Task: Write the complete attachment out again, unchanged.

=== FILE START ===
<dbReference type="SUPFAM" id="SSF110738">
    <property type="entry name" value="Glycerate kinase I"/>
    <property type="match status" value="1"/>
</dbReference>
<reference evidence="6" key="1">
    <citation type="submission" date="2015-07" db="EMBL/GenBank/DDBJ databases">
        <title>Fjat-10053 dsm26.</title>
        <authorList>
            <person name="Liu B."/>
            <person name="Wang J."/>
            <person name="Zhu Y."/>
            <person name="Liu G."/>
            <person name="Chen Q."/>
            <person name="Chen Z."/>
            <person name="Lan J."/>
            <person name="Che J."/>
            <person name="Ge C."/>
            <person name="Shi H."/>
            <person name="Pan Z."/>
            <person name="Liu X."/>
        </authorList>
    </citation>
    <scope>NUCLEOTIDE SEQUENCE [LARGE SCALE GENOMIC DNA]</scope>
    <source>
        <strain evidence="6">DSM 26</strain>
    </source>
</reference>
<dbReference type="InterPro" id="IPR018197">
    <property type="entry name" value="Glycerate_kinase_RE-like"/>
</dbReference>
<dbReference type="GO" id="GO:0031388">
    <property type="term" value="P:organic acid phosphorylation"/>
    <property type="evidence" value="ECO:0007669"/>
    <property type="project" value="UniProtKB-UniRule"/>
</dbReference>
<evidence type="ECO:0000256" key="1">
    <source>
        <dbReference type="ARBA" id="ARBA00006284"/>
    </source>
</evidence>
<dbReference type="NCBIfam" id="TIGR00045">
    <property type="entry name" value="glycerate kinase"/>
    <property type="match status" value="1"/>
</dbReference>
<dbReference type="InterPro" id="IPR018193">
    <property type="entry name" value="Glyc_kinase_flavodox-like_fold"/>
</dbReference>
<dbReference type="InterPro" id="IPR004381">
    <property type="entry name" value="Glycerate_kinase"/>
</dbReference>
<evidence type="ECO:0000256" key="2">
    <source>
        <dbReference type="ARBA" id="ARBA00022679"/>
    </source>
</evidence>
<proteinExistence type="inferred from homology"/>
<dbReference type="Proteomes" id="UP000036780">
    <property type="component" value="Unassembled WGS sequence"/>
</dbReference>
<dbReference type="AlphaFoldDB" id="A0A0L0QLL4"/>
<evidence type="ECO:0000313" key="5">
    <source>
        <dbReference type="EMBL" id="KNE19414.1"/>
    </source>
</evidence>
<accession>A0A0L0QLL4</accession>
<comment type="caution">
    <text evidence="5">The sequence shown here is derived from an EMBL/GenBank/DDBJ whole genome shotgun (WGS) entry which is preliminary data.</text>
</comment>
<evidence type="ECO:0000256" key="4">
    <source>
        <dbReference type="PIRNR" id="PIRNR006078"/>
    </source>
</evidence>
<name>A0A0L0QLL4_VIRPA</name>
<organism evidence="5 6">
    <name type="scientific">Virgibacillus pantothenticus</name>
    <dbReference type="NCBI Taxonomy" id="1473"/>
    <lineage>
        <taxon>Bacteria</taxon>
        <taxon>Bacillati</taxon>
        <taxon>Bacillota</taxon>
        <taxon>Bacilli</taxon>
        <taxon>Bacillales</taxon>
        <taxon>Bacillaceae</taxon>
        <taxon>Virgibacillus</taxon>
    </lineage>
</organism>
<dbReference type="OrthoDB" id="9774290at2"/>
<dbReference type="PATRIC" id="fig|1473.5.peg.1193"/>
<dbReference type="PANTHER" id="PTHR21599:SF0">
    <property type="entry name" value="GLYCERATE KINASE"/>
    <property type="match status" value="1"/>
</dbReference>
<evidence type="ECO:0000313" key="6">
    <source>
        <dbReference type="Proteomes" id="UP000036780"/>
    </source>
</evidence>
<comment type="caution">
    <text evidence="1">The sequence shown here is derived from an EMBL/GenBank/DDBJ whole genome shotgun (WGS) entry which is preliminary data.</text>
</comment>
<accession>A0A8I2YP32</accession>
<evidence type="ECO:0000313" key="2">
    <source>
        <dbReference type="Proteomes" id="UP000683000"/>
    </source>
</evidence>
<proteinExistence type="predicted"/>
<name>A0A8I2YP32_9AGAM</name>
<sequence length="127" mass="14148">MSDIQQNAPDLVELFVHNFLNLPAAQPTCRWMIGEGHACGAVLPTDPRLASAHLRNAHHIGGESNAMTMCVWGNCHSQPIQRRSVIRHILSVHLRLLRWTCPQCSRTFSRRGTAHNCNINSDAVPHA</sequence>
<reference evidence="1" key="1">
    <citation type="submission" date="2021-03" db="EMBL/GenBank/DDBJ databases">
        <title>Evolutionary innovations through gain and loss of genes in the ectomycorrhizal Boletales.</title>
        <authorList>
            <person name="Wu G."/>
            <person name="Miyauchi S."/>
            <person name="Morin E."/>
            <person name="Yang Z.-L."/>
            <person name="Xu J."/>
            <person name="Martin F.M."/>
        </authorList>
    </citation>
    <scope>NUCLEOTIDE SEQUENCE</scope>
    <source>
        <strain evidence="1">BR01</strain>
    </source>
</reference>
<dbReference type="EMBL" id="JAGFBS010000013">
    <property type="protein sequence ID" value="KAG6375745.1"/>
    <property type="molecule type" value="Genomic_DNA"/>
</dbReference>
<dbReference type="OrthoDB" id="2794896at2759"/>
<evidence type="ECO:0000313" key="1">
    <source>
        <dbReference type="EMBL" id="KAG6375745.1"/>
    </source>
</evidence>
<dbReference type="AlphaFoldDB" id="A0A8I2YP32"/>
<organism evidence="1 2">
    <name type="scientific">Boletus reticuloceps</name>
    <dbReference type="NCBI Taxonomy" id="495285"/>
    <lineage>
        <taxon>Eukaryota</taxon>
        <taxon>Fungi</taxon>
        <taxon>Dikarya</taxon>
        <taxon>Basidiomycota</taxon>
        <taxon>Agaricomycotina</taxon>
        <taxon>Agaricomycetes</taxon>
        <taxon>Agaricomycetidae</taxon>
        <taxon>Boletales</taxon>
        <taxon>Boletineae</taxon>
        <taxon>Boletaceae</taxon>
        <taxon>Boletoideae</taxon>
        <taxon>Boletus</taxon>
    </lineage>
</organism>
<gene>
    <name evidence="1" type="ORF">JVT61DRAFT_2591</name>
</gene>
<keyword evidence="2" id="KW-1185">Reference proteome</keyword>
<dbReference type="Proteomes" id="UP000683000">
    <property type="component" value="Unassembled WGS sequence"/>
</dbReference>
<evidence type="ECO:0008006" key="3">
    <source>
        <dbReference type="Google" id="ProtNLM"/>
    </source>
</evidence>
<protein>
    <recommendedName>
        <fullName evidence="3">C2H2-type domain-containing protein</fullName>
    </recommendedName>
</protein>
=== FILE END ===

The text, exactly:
<dbReference type="SUPFAM" id="SSF110738">
    <property type="entry name" value="Glycerate kinase I"/>
    <property type="match status" value="1"/>
</dbReference>
<reference evidence="6" key="1">
    <citation type="submission" date="2015-07" db="EMBL/GenBank/DDBJ databases">
        <title>Fjat-10053 dsm26.</title>
        <authorList>
            <person name="Liu B."/>
            <person name="Wang J."/>
            <person name="Zhu Y."/>
            <person name="Liu G."/>
            <person name="Chen Q."/>
            <person name="Chen Z."/>
            <person name="Lan J."/>
            <person name="Che J."/>
            <person name="Ge C."/>
            <person name="Shi H."/>
            <person name="Pan Z."/>
            <person name="Liu X."/>
        </authorList>
    </citation>
    <scope>NUCLEOTIDE SEQUENCE [LARGE SCALE GENOMIC DNA]</scope>
    <source>
        <strain evidence="6">DSM 26</strain>
    </source>
</reference>
<dbReference type="InterPro" id="IPR018197">
    <property type="entry name" value="Glycerate_kinase_RE-like"/>
</dbReference>
<dbReference type="GO" id="GO:0031388">
    <property type="term" value="P:organic acid phosphorylation"/>
    <property type="evidence" value="ECO:0007669"/>
    <property type="project" value="UniProtKB-UniRule"/>
</dbReference>
<evidence type="ECO:0000256" key="1">
    <source>
        <dbReference type="ARBA" id="ARBA00006284"/>
    </source>
</evidence>
<dbReference type="NCBIfam" id="TIGR00045">
    <property type="entry name" value="glycerate kinase"/>
    <property type="match status" value="1"/>
</dbReference>
<dbReference type="InterPro" id="IPR018193">
    <property type="entry name" value="Glyc_kinase_flavodox-like_fold"/>
</dbReference>
<dbReference type="InterPro" id="IPR004381">
    <property type="entry name" value="Glycerate_kinase"/>
</dbReference>
<evidence type="ECO:0000256" key="2">
    <source>
        <dbReference type="ARBA" id="ARBA00022679"/>
    </source>
</evidence>
<proteinExistence type="inferred from homology"/>
<dbReference type="Proteomes" id="UP000036780">
    <property type="component" value="Unassembled WGS sequence"/>
</dbReference>
<dbReference type="AlphaFoldDB" id="A0A0L0QLL4"/>
<evidence type="ECO:0000313" key="5">
    <source>
        <dbReference type="EMBL" id="KNE19414.1"/>
    </source>
</evidence>
<accession>A0A0L0QLL4</accession>
<comment type="caution">
    <text evidence="5">The sequence shown here is derived from an EMBL/GenBank/DDBJ whole genome shotgun (WGS) entry which is preliminary data.</text>
</comment>
<evidence type="ECO:0000256" key="4">
    <source>
        <dbReference type="PIRNR" id="PIRNR006078"/>
    </source>
</evidence>
<name>A0A0L0QLL4_VIRPA</name>
<organism evidence="5 6">
    <name type="scientific">Virgibacillus pantothenticus</name>
    <dbReference type="NCBI Taxonomy" id="1473"/>
    <lineage>
        <taxon>Bacteria</taxon>
        <taxon>Bacillati</taxon>
        <taxon>Bacillota</taxon>
        <taxon>Bacilli</taxon>
        <taxon>Bacillales</taxon>
        <taxon>Bacillaceae</taxon>
        <taxon>Virgibacillus</taxon>
    </lineage>
</organism>
<dbReference type="OrthoDB" id="9774290at2"/>
<dbReference type="PATRIC" id="fig|1473.5.peg.1193"/>
<dbReference type="PANTHER" id="PTHR21599:SF0">
    <property type="entry name" value="GLYCERATE KINASE"/>
    <property type="match status" value="1"/>
</dbReference>
<evidence type="ECO:0000313" key="6">
    <source>
        <dbReference type="Proteomes" id="UP000036780"/>
    </source>
</evidence>
<comment type="caution">
    <text evidence="1">The sequence shown here is derived from an EMBL/GenBank/DDBJ whole genome shotgun (WGS) entry which is preliminary data.</text>
</comment>
<accession>A0A8I2YP32</accession>
<evidence type="ECO:0000313" key="2">
    <source>
        <dbReference type="Proteomes" id="UP000683000"/>
    </source>
</evidence>
<proteinExistence type="predicted"/>
<name>A0A8I2YP32_9AGAM</name>
<sequence length="127" mass="14148">MSDIQQNAPDLVELFVHNFLNLPAAQPTCRWMIGEGHACGAVLPTDPRLASAHLRNAHHIGGESNAMTMCVWGNCHSQPIQRRSVIRHILSVHLRLLRWTCPQCSRTFSRRGTAHNCNINSDAVPHA</sequence>
<reference evidence="1" key="1">
    <citation type="submission" date="2021-03" db="EMBL/GenBank/DDBJ databases">
        <title>Evolutionary innovations through gain and loss of genes in the ectomycorrhizal Boletales.</title>
        <authorList>
            <person name="Wu G."/>
            <person name="Miyauchi S."/>
            <person name="Morin E."/>
            <person name="Yang Z.-L."/>
            <person name="Xu J."/>
            <person name="Martin F.M."/>
        </authorList>
    </citation>
    <scope>NUCLEOTIDE SEQUENCE</scope>
    <source>
        <strain evidence="1">BR01</strain>
    </source>
</reference>
<dbReference type="EMBL" id="JAGFBS010000013">
    <property type="protein sequence ID" value="KAG6375745.1"/>
    <property type="molecule type" value="Genomic_DNA"/>
</dbReference>
<dbReference type="OrthoDB" id="2794896at2759"/>
<evidence type="ECO:0000313" key="1">
    <source>
        <dbReference type="EMBL" id="KAG6375745.1"/>
    </source>
</evidence>
<dbReference type="AlphaFoldDB" id="A0A8I2YP32"/>
<organism evidence="1 2">
    <name type="scientific">Boletus reticuloceps</name>
    <dbReference type="NCBI Taxonomy" id="495285"/>
    <lineage>
        <taxon>Eukaryota</taxon>
        <taxon>Fungi</taxon>
        <taxon>Dikarya</taxon>
        <taxon>Basidiomycota</taxon>
        <taxon>Agaricomycotina</taxon>
        <taxon>Agaricomycetes</taxon>
        <taxon>Agaricomycetidae</taxon>
        <taxon>Boletales</taxon>
        <taxon>Boletineae</taxon>
        <taxon>Boletaceae</taxon>
        <taxon>Boletoideae</taxon>
        <taxon>Boletus</taxon>
    </lineage>
</organism>
<gene>
    <name evidence="1" type="ORF">JVT61DRAFT_2591</name>
</gene>
<keyword evidence="2" id="KW-1185">Reference proteome</keyword>
<dbReference type="Proteomes" id="UP000683000">
    <property type="component" value="Unassembled WGS sequence"/>
</dbReference>
<evidence type="ECO:0008006" key="3">
    <source>
        <dbReference type="Google" id="ProtNLM"/>
    </source>
</evidence>
<protein>
    <recommendedName>
        <fullName evidence="3">C2H2-type domain-containing protein</fullName>
    </recommendedName>
</protein>